This was a scandal week in the mining sector: the once powerful AngloGold Ashanti is no longer on the list of the top 10 mining companies as measured by market capitalization; the ongoing collapse in the price of rhodium (now half of where it was in April); and the realization that South Africa’s coal sector could last much longer than environmental lobbyists would prefer.
Rhodium Price in USD
Rhodium accounts for a relatively small part of South Africa’s platinum group metal (PGM) extraction by volume, but has a much larger impact on earnings. The graphic above explains why.
That also explains part of the recent drop in the share price of PGM producers like Impala Platinum, whose price is down 37% since May. As Moneyweb previously noted, rhodium may have accounted for only 6.5% and 7.5% of Implats and Amplats mineral production, but it gifted these companies 25% and 34% of their total revenue in 2020.
Read: How A Small Metal By-Product Is Generating Billions For PGM Producers
The latest drop in price suggests we are heading for less foamy waters, as rhodium continues to change hands at prices well above 2019 levels.
Declining demand from the automotive sector and a shortage of semiconductor chips are behind the recent drop in the price of the metal.
The enormous contribution of PGMs to South African mining was emphasized in PwC SA’s latest mines report, released this week, which shows that PGMs accounted for 38% of total mine sales in fiscal 2021, then of doubling the sales with respect to the previous year.
The other important story that emerges from the PwC report is the growing importance for the extraction of bulk commodities such as iron ore and coal.
Coal and iron ore contributed 37% of total mining revenue in 2020 and 31% in 2021, despite a 20% improvement in revenue. The declining contribution of these two bulk products is distorted by the doubling of PGM’s sales revenue over the last year.
Coal sales were roughly unchanged at R133 billion in 2021 compared to 2020, but SA’s high-grade iron ore attracted a sizable premium as the global economy rebounded from the Covid collapse. Total iron ore sales increased 59% in 2021 compared to 2020.
In a speech at Mining Indaba this week, Kumba CEO Themba Mkhwanazi said the global steel industry is under increasing pressure to decarbonize as regulators are setting more ambitious carbon neutrality targets. Canada, the EU, the UK and Japan have set targets to be carbon neutral by 2050 and China by 2060.
Kumba’s premium iron ore reduces emissions, Mkhwanazi said, adding that partnerships with customers are producing cleaner mining technologies.
Climate change is accelerating a flight to quality, and this benefits companies like Kumba who, as part of the Anglo American stable, have revolutionized mining with the introduction of technologies designed to minimize environmental impacts.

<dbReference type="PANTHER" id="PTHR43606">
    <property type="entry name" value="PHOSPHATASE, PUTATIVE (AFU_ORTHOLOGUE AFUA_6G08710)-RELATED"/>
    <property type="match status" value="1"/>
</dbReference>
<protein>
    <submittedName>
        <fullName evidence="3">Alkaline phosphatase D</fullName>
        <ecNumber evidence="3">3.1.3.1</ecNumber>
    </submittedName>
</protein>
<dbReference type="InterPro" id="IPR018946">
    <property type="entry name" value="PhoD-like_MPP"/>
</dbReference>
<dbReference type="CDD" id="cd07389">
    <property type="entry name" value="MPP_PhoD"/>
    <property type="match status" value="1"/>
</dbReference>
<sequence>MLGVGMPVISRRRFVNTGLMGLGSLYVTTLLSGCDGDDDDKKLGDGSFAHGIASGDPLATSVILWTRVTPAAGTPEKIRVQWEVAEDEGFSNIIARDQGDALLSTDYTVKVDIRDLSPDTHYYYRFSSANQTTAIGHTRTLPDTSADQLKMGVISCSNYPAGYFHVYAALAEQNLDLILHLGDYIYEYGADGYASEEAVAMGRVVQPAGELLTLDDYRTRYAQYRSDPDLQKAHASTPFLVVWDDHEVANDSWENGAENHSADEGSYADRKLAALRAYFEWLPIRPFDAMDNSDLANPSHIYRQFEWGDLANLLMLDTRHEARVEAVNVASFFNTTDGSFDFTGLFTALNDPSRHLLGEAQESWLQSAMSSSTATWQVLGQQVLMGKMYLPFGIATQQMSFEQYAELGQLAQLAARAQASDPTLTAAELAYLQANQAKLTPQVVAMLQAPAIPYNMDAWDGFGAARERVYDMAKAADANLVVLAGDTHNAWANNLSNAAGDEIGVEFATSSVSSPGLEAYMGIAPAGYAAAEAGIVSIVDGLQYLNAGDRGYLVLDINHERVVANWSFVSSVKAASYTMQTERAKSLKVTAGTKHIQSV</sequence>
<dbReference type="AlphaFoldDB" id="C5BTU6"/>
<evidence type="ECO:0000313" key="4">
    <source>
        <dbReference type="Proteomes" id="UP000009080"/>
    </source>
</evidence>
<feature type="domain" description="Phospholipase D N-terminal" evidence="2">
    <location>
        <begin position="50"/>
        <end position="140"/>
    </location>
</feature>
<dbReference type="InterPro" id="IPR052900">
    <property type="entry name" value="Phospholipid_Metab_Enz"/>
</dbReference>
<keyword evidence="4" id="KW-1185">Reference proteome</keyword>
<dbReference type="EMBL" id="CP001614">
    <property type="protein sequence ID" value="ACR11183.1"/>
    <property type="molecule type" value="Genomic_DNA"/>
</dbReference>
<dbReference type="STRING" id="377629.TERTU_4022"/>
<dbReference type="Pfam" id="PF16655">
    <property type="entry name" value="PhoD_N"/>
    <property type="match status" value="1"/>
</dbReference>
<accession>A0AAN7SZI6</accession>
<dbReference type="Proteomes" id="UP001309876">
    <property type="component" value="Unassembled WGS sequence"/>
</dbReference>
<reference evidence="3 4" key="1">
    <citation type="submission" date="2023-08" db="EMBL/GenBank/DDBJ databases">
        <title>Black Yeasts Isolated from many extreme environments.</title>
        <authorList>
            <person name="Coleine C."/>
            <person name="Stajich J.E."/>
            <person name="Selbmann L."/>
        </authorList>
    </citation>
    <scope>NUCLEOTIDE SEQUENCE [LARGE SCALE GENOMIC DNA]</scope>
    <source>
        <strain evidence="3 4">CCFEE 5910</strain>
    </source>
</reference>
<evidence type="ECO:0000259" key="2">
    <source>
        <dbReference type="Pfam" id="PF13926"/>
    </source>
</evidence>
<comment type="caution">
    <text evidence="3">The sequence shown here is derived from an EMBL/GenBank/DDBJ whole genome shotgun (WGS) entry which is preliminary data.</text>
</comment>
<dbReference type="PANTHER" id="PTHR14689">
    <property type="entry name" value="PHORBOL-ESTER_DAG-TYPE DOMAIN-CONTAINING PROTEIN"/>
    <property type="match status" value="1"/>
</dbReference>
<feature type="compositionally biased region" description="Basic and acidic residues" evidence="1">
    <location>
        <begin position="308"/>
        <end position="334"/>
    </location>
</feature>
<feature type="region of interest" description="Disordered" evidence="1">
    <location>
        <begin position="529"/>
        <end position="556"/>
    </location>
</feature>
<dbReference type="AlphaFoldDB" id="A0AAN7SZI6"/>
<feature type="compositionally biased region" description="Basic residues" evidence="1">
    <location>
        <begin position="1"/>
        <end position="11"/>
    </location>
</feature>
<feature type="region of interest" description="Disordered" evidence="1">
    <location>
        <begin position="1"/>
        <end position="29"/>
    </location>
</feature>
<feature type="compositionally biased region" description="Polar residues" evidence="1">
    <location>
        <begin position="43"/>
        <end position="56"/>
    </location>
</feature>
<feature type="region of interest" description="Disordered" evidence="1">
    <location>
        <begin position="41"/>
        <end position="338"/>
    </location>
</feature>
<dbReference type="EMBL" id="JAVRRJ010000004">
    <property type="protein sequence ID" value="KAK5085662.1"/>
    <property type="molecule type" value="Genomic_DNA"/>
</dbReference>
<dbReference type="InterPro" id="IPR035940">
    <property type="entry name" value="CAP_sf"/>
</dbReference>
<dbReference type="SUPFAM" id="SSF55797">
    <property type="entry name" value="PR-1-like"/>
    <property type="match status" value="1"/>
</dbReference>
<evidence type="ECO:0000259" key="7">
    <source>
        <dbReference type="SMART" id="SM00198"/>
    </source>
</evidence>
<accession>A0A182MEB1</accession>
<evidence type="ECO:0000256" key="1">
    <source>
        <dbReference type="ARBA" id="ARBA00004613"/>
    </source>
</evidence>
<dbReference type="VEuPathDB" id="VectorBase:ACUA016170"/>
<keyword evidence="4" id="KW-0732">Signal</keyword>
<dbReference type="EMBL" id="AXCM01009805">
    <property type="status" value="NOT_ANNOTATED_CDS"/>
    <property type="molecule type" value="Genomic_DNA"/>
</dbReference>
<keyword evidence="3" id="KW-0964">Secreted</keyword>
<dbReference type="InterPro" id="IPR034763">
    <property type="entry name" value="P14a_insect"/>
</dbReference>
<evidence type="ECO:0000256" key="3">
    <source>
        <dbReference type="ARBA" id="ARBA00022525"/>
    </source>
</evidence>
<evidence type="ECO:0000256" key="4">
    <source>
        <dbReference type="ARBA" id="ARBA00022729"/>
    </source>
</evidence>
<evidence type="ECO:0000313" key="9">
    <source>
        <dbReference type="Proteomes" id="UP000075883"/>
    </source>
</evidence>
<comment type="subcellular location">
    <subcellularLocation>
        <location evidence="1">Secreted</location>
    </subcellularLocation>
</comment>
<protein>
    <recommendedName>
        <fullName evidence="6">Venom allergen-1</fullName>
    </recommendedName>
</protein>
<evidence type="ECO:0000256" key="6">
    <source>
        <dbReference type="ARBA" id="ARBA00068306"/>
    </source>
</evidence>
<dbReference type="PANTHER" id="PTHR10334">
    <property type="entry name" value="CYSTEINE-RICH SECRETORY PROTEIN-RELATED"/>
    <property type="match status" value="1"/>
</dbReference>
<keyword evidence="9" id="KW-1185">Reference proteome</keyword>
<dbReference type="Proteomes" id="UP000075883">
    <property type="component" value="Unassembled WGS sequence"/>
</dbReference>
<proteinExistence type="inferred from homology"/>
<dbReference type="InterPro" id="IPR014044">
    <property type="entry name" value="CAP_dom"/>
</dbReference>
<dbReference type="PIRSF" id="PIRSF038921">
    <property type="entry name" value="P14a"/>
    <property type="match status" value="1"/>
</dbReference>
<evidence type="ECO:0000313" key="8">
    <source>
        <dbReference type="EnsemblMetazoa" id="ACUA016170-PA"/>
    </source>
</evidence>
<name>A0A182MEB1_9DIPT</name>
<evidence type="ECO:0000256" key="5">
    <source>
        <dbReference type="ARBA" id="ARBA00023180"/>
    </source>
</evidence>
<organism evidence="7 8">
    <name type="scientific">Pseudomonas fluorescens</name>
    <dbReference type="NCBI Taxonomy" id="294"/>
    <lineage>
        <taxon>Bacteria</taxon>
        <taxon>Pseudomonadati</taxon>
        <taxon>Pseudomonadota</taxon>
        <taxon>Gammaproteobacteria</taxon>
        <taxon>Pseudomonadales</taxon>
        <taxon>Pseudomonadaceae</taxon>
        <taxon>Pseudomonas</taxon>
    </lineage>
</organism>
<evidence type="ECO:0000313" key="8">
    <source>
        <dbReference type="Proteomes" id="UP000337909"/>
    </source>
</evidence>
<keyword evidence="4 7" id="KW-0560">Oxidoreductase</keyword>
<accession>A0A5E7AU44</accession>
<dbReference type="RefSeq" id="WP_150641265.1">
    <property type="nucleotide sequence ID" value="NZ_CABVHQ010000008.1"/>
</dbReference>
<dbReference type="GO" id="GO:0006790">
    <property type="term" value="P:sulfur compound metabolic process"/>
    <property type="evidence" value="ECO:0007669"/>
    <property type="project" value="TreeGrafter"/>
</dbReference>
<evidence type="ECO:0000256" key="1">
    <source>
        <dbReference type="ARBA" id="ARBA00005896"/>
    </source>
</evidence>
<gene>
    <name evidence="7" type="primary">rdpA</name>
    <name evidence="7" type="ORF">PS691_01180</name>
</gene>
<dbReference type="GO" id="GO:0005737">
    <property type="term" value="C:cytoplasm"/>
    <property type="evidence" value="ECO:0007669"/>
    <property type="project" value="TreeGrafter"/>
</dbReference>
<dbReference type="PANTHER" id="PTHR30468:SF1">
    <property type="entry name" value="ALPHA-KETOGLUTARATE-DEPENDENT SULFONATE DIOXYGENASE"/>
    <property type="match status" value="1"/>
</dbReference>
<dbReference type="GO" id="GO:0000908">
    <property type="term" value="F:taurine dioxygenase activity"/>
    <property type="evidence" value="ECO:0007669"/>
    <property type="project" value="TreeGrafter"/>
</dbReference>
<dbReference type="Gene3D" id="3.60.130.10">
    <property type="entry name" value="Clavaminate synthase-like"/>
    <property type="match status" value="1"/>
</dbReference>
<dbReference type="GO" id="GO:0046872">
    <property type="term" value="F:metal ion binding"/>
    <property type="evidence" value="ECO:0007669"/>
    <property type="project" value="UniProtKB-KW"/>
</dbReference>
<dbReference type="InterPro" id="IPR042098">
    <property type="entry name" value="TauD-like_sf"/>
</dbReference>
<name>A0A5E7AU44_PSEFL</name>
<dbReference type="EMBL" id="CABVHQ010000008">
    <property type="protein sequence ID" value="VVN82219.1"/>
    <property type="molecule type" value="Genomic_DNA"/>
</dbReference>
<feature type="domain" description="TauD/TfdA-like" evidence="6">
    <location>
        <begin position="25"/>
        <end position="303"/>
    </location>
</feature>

These include the use of hydrogen-powered trucks, the construction of solar power plants, and the reinvention of virtually every aspect of the mining production chain.
July Ndlovu, chief executive of Thungela Coal, told Indaba that coal will remain a key part of the energy mix for the next decade, perhaps longer.
“We believe Thungela represents a new generation of carbon value players. We believe that sometimes our value chain is not understood and we can coexist [with green energies] in the future, ”he said.
The world is not faced with a binary choice between fossils and renewables, as the transition from fossil fuels will take decades to complete.
Coal remains essential for 80 countries, and for many of them, coal will remain the key energy source long after 2040. The path to green energy runs through coal, Ndolvu said, adding that the world’s clean technologies Coal is not a myth, as some environmentalists have claimed. , and they are likely to extend the life of coal producers, perhaps decades. These technologies removed two gigatons of carbon from Asian economies in 2018.
Older generation coal-fired power plants in the US and Europe are more likely to close in the coming years, but new-generation coal plants, predominantly in Asia, are unlikely to close anytime soon.
Transnet prevents export growth
African Rainbow Minerals Ferrous Division CEO Andre Joubert told Indaba that Transnet’s capacity is a major bottleneck for export growth, with annual freight targets of 67 million tonnes (Mt) per year. that remain out of reach, regardless of the aforementioned target of 76 Mt.
Transnet’s current capacity is 60 Mt per year, but in the last three years it has managed only 58 Mt.
The country loses about R5 billion a year due to this unrealized export potential, in addition to the loss of revenue for Transnet.
SA is a niche but high-quality player in the iron ore world, Joubert said, and it needs to partner with Transnet to reach its export potential. The new management at Transnet Freight Rail (TFR) is much more transparent than the previous team, and a solution to supply constraints is only possible by partnering with the organization.